Just like in the automotive industry, we have seen a gradual but consistent shift in demand from manual transmission to automatic transmission in the local motorcycle market. Yamaha may have foreseen this phenomenon about a decade ago when they introduced the Mio scooter. Initially available in carburetor-equipped 115 cc variants, the Mio helped establish the Japanese manufacturer’s current dominant position in the automatic segment. When Yamaha incorporated YM-jet fuel injection system into their engines for improved fuel efficiency, they re-introduced the Mio in better-performing 125 cc options. To determine there are really significant differences among the variants, let us do a three-way comparison, shall we?
Mio i 125 (yellow)
Weighing only 94 kilograms, it is the lightest among the three. Handling is quick and nimble, perfect for frequent jaunts around town. It is also the lightest on the pocket at P 69,900. The Mio i 125 is powered by a 125cc air-cooled Blue Core engine that claims to consume less fuel while giving maximum performance. It produces 7 kw @ 8000 rpm and 9.6 nm @ 5500 rpm. The Mio i 125 has excellent acceleration from stand still but it does struggle a bit upon reaching 60 kilometers per hour. Its Continuously Variable Transmission is quick to respond to throttle input, though it occasionally felt somewhat abrupt. Suspension is on the firm side but not to the point of discomfort. Intended for riders who like to keep things cool and trendy, the Mio i 125’s styling and color schemes are quite fresh and modern. It is also suitable for novice riders since it is very easy to operate. It even comes with an Eco light indicator on the instrument panel to help keep you within the economical rev range. Though it has an under seat storage where you can put an assortment of things, it will not store any kind of helmet. Mr. Cool and Trendy should be prepared to carry around his lid during window shopping.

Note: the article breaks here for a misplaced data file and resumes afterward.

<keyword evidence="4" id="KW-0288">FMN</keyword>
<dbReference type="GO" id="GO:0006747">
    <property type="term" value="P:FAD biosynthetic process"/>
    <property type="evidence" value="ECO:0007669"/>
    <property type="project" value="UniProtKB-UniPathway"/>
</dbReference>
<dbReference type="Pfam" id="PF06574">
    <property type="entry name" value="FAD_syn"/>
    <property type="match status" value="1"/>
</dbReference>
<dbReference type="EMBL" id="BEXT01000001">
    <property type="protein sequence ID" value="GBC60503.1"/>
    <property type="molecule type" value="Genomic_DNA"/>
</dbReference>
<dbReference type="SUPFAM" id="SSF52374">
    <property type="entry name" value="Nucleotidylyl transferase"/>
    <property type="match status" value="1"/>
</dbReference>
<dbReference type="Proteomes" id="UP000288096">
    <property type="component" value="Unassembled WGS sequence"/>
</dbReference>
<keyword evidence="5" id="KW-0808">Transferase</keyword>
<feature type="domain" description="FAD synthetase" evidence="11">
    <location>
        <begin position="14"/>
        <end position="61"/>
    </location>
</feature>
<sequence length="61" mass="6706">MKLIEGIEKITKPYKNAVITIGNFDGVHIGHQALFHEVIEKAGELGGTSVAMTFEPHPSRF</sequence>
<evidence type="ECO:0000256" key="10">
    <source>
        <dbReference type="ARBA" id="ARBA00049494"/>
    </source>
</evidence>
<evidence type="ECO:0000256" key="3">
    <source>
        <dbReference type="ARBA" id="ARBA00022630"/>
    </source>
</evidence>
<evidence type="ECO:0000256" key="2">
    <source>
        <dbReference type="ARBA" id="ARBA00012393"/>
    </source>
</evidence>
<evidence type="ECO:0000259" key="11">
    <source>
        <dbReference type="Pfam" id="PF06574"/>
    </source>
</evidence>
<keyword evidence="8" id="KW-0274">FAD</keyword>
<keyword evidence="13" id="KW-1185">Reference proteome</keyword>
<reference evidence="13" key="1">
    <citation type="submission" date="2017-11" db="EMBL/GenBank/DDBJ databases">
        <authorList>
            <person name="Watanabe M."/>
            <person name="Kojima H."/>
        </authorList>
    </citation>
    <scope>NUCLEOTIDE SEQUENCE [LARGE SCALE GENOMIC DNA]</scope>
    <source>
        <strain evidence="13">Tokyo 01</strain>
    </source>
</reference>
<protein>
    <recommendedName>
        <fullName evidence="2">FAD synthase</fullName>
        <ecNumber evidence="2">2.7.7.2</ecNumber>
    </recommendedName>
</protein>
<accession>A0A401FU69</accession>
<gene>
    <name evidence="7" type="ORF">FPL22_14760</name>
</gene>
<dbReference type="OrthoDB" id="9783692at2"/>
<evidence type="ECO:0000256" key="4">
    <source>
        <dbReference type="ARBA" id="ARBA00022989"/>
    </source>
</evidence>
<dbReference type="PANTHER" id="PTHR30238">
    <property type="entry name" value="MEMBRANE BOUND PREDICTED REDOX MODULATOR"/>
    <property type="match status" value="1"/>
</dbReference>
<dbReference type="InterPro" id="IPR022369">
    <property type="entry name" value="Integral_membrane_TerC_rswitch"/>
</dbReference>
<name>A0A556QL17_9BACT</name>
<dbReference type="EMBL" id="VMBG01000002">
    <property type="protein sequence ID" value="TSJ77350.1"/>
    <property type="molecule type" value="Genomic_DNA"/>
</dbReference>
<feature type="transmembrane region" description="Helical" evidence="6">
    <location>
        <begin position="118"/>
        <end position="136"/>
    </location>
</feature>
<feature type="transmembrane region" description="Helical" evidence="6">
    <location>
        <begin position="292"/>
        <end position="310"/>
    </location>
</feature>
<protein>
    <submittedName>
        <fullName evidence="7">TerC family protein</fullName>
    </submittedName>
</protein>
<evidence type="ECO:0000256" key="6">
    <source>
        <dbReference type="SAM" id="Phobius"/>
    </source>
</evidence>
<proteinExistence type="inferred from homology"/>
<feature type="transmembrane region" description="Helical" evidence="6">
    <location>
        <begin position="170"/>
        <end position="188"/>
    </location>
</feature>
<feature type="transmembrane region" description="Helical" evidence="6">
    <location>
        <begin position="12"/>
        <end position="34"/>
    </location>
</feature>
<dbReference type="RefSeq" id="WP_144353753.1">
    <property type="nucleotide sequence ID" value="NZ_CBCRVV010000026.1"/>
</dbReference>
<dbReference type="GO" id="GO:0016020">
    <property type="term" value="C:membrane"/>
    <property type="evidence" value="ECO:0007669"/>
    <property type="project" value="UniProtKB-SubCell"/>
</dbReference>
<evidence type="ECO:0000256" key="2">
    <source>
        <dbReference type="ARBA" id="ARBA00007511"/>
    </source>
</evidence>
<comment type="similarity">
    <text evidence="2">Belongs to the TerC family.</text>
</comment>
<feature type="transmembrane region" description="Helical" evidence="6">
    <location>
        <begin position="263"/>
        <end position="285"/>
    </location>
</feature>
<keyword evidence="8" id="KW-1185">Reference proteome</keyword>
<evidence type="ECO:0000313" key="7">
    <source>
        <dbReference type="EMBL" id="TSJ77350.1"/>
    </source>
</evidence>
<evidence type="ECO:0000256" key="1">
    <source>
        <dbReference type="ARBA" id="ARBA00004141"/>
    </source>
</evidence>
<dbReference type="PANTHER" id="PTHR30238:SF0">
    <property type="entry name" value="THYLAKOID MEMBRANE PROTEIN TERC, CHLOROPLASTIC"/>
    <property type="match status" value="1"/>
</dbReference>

Mio Soul i 125 (black)
Positioned for riders who want to stand out, the Mio Soul i 125’s styling is bolder than its preppy twin. The bulbous front end will catch anyone’s attention right away. Aside from that, this Mio variant has some minor functional advantages over its sibling. The under seat compartment is bigger and has a more conventional shape. While it still won’t take any type of helmet, at least you get more cargo space. It also has a parking brake lock and a magnetic keyhole shutter but on this one, it is operated with a tiny button and not with the key. The Mio Soul i 125 is also already equipped an LED headlight. It has the same 14-inch cast wheels, 4.2-liter tank and air-cooled Blue Core engine but the Mio Soul i 125 is 2 kilograms heavier, adding more stability to the ride quality. The seat is wider and is made from softer materials, keeping your tush comfy on longer trips. This toughie might be a softie after all. With a price tag of P79,900, is worth the P10,000 difference? Yes, and it won’t matter much if you plan on purchasing through installment.
Mio 125 Mxi (orange)
Increasing the compression ratio from 9.5:1 to 10.9:1, the Mio 125 Mxi is able to achieve 8.3 kw @ 8500 rpm and 10.4 nm @ 7000 rpm. Despite its rev-happy nature, throttle response is smooth and linear but be sure to never underestimate this one as its punch carries weight from bottom end to top end of the rev range. The scratches on the demo unit this writer has received suggest that a previous test rider had already misjudged the capabilities of the little pocket rocket.
The Mio 125 Mxi is not equipped with the latest Blue Core technology but is has liquid-cooling system to protect the engine from high temperature caused by extended high rev operation. Even with the lesser tank capacity of 3.8 liters, it is still the heaviest of the three at 101 kilograms. A few kilograms may not seem much, unless it makes the scoot a little heavy on the top. Slowly navigating the Mio 125 Mxi through tight spots will occasionally require the aid of your foot in keeping it upright. While you can store an open-face helmet under the seat, the odd shape of the compartment limits the things you can put in. Since this model has been around the longest, I’m sure there is already a compatible after-market top box bracket available. With an SRP of P 86,900, though, the top box itself might have to wait until the next pay day.
Yamaha currently has a campaign called “choose your 125” to market the scooters previously mentioned. If I had to choose my 125, I’d go for the Mio Soul i 125 not particularly because of its styling (though I fancy myself as a rebel rider) but because of its functionality. It has the most comfortable seat, a compartment with better capacity and LED headlights. The matte black finish not only adds character, it also mean I could have weeks in between washes and nobody will notice. To know more about the Yamaha Mio, visit www.yamaha-motor.com.ph